A new archaeobotanical proxy for plant food processing: Archaeological starch spherulites at the submerged 23,000-year-old site of Ohalo II

Monica N. Ramsey, Dani Nadel

Research output: Contribution to journalArticlepeer-review

Abstract

Archaeological starch spherulites discovered at the submerged 23,000-year-old site of Ohalo II, Sea of Galilee, Israel, provide a new line of archaeobotanical evidence for plant food processing. Six-hundred and thirty-two (632) starch spherulites were recovered from four stone implements. The analysis of starch spherulites from reliable archaeological contexts is a breakthrough that will potentially allow the identification of a range of plant processing and wet cooking activities. Our work provides a baseline for starch spherulite extraction and identification protocols. They were confirmed as spherulites using Lugol's iodine confirmation and the optical properties of the polarisation cross when rotated on a microscope stage under cross-polarised light. Their identification as starch spherulites was based on their archaeological context, size range and optical (polarized light and SEM) characteristics (including partial iodine uptake). Following our promising results, we encourage researchers to describe archaeological starch spherulite morphology and elemental characteristics in as much detail as possible. Future experimental archaeology work may find that these details provide evidence for how starch spherulites were formed through plant processing and cooking techniques.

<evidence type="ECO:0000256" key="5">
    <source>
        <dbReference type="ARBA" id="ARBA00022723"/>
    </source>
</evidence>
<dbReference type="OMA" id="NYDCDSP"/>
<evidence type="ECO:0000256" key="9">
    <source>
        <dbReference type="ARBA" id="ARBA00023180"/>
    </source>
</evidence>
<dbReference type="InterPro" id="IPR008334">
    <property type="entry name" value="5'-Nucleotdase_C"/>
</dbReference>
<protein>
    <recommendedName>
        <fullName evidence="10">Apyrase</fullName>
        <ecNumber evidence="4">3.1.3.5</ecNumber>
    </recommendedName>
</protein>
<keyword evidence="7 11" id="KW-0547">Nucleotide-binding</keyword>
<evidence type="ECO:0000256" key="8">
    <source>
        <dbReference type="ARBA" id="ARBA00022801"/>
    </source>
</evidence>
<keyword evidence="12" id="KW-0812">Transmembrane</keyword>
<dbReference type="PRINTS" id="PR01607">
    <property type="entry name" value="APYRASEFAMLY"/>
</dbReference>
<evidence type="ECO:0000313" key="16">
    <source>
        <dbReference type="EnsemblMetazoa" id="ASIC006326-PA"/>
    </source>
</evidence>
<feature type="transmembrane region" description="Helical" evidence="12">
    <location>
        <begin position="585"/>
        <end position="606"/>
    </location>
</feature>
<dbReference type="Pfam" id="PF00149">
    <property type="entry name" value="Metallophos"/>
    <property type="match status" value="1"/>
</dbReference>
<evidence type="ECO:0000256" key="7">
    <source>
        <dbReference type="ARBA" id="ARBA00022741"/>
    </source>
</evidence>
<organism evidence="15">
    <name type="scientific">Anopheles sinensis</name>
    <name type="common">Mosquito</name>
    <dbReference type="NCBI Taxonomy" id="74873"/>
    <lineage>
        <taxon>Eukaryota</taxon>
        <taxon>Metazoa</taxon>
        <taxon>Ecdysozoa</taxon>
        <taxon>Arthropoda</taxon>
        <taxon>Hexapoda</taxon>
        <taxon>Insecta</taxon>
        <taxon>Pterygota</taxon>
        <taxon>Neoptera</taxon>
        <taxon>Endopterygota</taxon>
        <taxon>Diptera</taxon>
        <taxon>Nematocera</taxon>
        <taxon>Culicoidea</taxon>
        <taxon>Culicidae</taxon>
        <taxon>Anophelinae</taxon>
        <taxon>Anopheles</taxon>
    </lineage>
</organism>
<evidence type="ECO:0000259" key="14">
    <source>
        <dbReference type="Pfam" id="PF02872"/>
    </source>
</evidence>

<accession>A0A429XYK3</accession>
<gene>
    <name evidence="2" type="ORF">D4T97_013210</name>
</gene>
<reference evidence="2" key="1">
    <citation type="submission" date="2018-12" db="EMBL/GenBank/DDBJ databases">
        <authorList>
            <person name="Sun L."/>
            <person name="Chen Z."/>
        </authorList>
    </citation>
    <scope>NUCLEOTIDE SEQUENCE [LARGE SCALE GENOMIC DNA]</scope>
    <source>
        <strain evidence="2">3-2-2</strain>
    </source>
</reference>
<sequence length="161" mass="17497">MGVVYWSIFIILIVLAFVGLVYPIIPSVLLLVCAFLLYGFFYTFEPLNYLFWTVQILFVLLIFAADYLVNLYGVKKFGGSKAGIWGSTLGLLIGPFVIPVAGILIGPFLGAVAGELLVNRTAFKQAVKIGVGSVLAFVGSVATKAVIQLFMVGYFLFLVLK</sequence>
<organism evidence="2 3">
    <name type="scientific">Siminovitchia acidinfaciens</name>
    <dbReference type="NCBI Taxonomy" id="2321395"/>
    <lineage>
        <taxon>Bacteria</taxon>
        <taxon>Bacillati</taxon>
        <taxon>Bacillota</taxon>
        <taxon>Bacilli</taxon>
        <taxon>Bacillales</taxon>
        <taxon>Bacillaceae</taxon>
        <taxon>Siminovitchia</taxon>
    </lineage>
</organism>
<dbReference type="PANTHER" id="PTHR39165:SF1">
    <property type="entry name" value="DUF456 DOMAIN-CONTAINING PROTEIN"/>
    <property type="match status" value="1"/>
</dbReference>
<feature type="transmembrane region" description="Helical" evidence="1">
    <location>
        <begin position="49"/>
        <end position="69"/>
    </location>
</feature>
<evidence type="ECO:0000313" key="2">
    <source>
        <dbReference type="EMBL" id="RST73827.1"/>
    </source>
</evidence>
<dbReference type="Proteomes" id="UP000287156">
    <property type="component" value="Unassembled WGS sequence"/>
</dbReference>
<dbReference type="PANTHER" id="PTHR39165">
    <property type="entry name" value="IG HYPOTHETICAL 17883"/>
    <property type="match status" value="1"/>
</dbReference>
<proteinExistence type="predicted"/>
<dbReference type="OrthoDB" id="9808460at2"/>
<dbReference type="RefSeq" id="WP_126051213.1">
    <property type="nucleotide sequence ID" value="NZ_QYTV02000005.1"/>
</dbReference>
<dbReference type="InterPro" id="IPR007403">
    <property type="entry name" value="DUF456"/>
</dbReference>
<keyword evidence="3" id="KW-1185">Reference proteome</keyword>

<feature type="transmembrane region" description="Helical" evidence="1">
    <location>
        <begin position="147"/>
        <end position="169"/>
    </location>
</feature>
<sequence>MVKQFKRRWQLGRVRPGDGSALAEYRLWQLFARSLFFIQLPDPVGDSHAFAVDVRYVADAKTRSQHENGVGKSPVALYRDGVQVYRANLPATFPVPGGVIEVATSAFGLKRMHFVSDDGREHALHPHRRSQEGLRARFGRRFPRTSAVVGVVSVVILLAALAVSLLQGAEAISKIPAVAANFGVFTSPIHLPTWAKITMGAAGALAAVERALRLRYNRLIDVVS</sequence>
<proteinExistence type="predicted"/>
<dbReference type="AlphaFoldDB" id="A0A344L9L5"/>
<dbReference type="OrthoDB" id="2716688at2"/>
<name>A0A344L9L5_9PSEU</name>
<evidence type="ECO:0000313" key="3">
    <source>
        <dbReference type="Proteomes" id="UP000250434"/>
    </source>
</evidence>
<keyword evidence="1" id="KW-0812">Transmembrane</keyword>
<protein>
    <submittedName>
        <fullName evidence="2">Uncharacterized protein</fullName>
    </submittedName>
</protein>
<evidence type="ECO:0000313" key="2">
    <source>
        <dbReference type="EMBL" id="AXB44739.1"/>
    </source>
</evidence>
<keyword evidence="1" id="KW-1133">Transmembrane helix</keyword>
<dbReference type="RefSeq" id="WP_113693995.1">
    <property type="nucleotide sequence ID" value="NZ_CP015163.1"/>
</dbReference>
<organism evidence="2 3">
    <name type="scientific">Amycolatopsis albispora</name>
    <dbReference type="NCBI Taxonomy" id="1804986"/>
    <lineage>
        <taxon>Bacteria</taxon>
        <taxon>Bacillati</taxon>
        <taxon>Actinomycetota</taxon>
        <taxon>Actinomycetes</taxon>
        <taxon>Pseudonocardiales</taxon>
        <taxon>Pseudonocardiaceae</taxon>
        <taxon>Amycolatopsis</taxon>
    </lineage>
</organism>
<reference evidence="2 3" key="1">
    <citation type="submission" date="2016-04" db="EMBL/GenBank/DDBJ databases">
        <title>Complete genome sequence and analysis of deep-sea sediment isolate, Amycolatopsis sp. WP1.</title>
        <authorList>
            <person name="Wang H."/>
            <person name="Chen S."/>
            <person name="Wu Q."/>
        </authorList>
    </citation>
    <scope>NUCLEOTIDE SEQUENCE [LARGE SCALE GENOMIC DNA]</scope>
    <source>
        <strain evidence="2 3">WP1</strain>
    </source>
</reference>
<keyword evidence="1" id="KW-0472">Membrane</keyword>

Original languageEnglish
Article number105465
JournalJournal of Archaeological Science
Volume134
DOIs
StatePublished - Oct 2021

Bibliographical note

Funding Information:
The Ohalo II project was generously supported by the Irene Levi-Sala Care Archaeological Foundation, the Israel Antiquity Authority, the Israel Science Foundation , the Jerusalem Center for Anthropological Studies, the L.S.B. Leakey Foundation , the MAFCAF Foundation , the National Geographic Society , and the Stekelis Museum of Prehistory in Haifa. Funding for this research was provided by a Marie Sklodowska-Curie Actions Individual Fellowship ( MSCA-IF ) [grant no. 743544 – H-E Interactions] and a Leverhulme Early Career Fellowship [grant no. ECF-2020-318 ] awarded to M.N.R. Funding sources had no role in directing the study design, research, or publication.

Publisher Copyright:
© 2021 Elsevier Ltd

Keywords

  • Archaeobotany
  • Israel
  • Ohalo II
  • Plant food processing
  • Polarisation cross
  • Starch spherulites
  • Wet cooking

ASJC Scopus subject areas

  • Archaeology
  • Archaeology

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